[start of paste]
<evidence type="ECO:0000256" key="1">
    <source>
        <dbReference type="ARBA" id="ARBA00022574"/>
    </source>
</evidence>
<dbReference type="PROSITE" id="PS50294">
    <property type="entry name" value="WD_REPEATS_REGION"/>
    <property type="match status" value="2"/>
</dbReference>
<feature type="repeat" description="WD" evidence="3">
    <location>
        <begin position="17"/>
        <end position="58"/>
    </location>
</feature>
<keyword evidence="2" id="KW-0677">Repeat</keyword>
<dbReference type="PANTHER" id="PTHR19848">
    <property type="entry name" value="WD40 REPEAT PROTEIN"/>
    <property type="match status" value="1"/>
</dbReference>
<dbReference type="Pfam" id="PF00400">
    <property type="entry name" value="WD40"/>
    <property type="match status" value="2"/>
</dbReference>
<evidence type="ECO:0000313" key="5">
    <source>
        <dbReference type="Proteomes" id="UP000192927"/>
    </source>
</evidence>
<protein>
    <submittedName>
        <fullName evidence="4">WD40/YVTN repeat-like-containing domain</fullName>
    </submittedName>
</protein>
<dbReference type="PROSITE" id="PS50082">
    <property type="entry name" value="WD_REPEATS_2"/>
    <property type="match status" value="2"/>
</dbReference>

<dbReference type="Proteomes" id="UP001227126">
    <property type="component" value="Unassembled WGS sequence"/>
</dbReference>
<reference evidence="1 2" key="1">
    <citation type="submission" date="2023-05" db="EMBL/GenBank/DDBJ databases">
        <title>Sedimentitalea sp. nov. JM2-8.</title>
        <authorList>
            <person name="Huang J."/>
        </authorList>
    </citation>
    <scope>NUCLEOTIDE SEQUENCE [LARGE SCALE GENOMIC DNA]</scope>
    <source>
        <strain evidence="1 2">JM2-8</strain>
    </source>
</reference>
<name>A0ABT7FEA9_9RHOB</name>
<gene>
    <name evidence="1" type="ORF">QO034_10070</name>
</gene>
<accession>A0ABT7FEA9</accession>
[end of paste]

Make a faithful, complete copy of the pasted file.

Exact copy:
<evidence type="ECO:0000256" key="1">
    <source>
        <dbReference type="ARBA" id="ARBA00022574"/>
    </source>
</evidence>
<dbReference type="PROSITE" id="PS50294">
    <property type="entry name" value="WD_REPEATS_REGION"/>
    <property type="match status" value="2"/>
</dbReference>
<feature type="repeat" description="WD" evidence="3">
    <location>
        <begin position="17"/>
        <end position="58"/>
    </location>
</feature>
<keyword evidence="2" id="KW-0677">Repeat</keyword>
<dbReference type="PANTHER" id="PTHR19848">
    <property type="entry name" value="WD40 REPEAT PROTEIN"/>
    <property type="match status" value="1"/>
</dbReference>
<dbReference type="Pfam" id="PF00400">
    <property type="entry name" value="WD40"/>
    <property type="match status" value="2"/>
</dbReference>
<evidence type="ECO:0000313" key="5">
    <source>
        <dbReference type="Proteomes" id="UP000192927"/>
    </source>
</evidence>
<protein>
    <submittedName>
        <fullName evidence="4">WD40/YVTN repeat-like-containing domain</fullName>
    </submittedName>
</protein>
<dbReference type="PROSITE" id="PS50082">
    <property type="entry name" value="WD_REPEATS_2"/>
    <property type="match status" value="2"/>
</dbReference>

<dbReference type="Proteomes" id="UP001227126">
    <property type="component" value="Unassembled WGS sequence"/>
</dbReference>
<reference evidence="1 2" key="1">
    <citation type="submission" date="2023-05" db="EMBL/GenBank/DDBJ databases">
        <title>Sedimentitalea sp. nov. JM2-8.</title>
        <authorList>
            <person name="Huang J."/>
        </authorList>
    </citation>
    <scope>NUCLEOTIDE SEQUENCE [LARGE SCALE GENOMIC DNA]</scope>
    <source>
        <strain evidence="1 2">JM2-8</strain>
    </source>
</reference>
<name>A0ABT7FEA9_9RHOB</name>
<gene>
    <name evidence="1" type="ORF">QO034_10070</name>
</gene>
<accession>A0ABT7FEA9</accession>